This is definitely a drivers course though and it pays be to relatively straight although as mentioned earlier the rough wasn’t anywhere near as penal as it would be for The Open, you also need to be pretty handy with your long irons too. I loved RSG and there are so many holes I remember fondly, the welcome from the starter and pro shop was lovely and we pretty much had the course to ourselves too so we played at a pleasurable pace and we’re able to really take it all in. We have vowed to go back next year after The Open to play the course at it’s peak (along with hundreds of other people no doubt!) but also because we simply loved the place and it has given me a real enthusiasm to go and play as many links courses as I can now over the next few years.
RSG deserves its place in the top echelon of courses in this country, any serious golfer will appreciate the blind shots, the sometimes unfair bounces on the fairways, the deep faced bunkers and the undulating greens – it’s a proper test and one I can’t wait to repeat! I just wish I didn’t hit driver on the 18th as I ended up in the fairway cross bunkers 300 yards away and my Dad laid up and managed to halve our match, not that I am bitter of course!
The 1st eases you in to your round, but still demands an accurate approach if you are to score well. Then comes the short 2nd with a blind tee shot, if you dare, over two bunkers. Another accurate approach is required to a large sloping green. The 3rd hole is a magnificent par 3 with no bunkers. With the pin at the back it was stretched to 215 yards, the green surrounded on all sides by ominous and imposing dunes. Playing off 11 and with three pars to my name I was obviously on cloud nine as I stepped on to the 4th tee. Off the medal tees the line is slightly left of THE bunker. However, it just gets in your head and, although none of our fourball went anywhere near it, neither did we trouble the fairway. Again the approach is uphill to a raised green which has severe undulations and run offs ready to gobble up poorly hit shots.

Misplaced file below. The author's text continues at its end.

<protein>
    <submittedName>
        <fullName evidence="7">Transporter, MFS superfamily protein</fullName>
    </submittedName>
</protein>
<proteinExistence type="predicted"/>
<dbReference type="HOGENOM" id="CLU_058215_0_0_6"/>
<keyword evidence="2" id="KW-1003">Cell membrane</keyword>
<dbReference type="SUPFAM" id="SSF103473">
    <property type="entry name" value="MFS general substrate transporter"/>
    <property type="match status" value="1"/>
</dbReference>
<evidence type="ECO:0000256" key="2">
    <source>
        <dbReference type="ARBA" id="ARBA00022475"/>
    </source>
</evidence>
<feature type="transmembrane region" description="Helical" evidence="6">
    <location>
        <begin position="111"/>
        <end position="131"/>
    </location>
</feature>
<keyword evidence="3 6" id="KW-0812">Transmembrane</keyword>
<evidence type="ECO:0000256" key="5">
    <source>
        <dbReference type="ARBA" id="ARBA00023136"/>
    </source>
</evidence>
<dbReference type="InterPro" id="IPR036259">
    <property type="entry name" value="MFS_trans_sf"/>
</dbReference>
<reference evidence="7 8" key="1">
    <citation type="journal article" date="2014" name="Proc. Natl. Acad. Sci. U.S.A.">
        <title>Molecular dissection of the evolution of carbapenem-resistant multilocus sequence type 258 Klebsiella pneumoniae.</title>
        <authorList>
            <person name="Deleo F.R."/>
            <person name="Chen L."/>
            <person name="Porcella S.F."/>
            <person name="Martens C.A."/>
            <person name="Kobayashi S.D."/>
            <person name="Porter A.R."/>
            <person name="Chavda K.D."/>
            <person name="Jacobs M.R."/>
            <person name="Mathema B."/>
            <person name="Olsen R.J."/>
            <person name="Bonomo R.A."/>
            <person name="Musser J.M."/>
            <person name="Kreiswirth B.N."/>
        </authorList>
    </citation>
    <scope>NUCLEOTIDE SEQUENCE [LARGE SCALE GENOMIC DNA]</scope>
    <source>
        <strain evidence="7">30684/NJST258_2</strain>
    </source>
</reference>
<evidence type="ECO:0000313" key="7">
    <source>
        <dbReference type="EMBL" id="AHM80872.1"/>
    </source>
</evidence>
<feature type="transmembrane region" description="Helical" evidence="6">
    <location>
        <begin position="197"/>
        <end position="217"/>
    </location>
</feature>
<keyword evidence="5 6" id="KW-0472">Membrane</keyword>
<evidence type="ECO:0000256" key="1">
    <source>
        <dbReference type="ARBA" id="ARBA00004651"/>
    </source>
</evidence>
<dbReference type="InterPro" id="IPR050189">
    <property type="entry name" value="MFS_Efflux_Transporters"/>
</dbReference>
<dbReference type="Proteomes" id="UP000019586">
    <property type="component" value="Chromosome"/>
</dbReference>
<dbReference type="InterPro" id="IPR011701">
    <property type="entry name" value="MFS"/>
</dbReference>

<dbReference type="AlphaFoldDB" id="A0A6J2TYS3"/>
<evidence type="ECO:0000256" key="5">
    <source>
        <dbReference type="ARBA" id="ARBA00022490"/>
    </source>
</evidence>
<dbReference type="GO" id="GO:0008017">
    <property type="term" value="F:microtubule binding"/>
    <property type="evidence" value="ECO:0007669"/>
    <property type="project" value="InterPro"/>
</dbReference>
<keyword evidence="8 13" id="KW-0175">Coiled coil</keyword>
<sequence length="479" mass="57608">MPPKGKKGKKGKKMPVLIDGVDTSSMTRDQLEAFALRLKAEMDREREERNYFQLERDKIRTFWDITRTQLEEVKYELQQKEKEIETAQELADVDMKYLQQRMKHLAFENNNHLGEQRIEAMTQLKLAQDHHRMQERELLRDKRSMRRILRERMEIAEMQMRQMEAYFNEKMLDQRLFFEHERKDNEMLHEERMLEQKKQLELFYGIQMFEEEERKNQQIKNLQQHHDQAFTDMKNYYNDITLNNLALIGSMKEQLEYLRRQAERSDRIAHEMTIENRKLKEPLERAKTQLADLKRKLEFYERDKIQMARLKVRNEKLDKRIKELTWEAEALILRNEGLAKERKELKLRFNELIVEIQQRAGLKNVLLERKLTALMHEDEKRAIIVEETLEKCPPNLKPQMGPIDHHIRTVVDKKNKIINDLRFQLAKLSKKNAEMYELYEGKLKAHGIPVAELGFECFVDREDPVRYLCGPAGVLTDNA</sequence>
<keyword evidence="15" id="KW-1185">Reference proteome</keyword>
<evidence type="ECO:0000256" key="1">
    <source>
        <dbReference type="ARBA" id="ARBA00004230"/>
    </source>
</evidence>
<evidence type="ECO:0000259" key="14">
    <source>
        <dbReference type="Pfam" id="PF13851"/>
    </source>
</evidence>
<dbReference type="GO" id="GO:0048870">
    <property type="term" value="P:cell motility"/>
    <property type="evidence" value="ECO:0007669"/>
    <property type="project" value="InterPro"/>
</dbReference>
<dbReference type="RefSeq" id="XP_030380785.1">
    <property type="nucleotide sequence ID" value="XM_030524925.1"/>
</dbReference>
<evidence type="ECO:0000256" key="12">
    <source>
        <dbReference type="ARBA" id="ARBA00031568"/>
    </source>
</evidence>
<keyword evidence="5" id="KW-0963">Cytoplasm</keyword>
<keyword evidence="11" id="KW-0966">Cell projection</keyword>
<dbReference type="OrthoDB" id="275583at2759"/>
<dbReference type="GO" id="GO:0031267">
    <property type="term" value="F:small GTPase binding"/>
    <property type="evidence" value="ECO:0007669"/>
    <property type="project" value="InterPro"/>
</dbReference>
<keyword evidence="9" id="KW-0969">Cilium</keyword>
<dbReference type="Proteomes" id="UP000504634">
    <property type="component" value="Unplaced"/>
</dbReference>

The 5th is quite possibly the best hole on the course and requires another accurate drive (this is definitely a recurring theme around RSG, as is the use of the big dog) to find the fairway and avoid the six or seven fairway bunkers down the left hand side. The approach could well be played blind or semi blind depending on how well you did with your tee shot, and has to be played either through a gap between two dunes or over either one of them if you’ve strayed off the fairway. Once over/through the dunes there are no hazards within 80 yards of the green, although the run off areas will again scoff anything not hit into the heart of the green. The 6th is the second of what I believe must be a serious contender for the accolade of the finest collection of par 3’s on any course. Although it is SI 17 it is invariably played back into the wind, and when this wind is as strong as I mentioned earlier you have one tricky hole in front of you. Add the four cavernous sand traps and the narrow green into the equation and you could be forgiven at having a double take at the SI. Walk off with a par and be delighted. You’ve done better than I if you achieve this. The 7th is the first genuine birdie chance for us mere mortals. A 490 yard par 5 lies ahead, although a well struck drive over dunes is again required. If you can keep it fairly straight then you should be rewarded with a long iron approach to the green to leave you with an eagle opportunity if you hit a good ‘un. Don’t three putt, like I did. You won’t make birdie like that!! After a brief respite the 8th is an absolutely brute. A dogleg right of 419 yards, back into the wind, and with a carry of about 150 yards over rough to get to the green. A bogey five truly is an excellent score here as this is a genuine SI 1 hole. The 9th is another short par 4 but once again a good tee shot is required. Even a good shot may be made to look ordinary as it catches one of the steep banks that encourages your ball to topple away off the fairway and leave you with a blind approach. If this is the case then it’ll be more about luck than judgement if your little white friend comes to rest on the dancefloor as the humps, bumps and borrows on the green are almost as severe as further back towards the tee. A good shot only needs to catch one of these and it’ll be a very tricky up and down.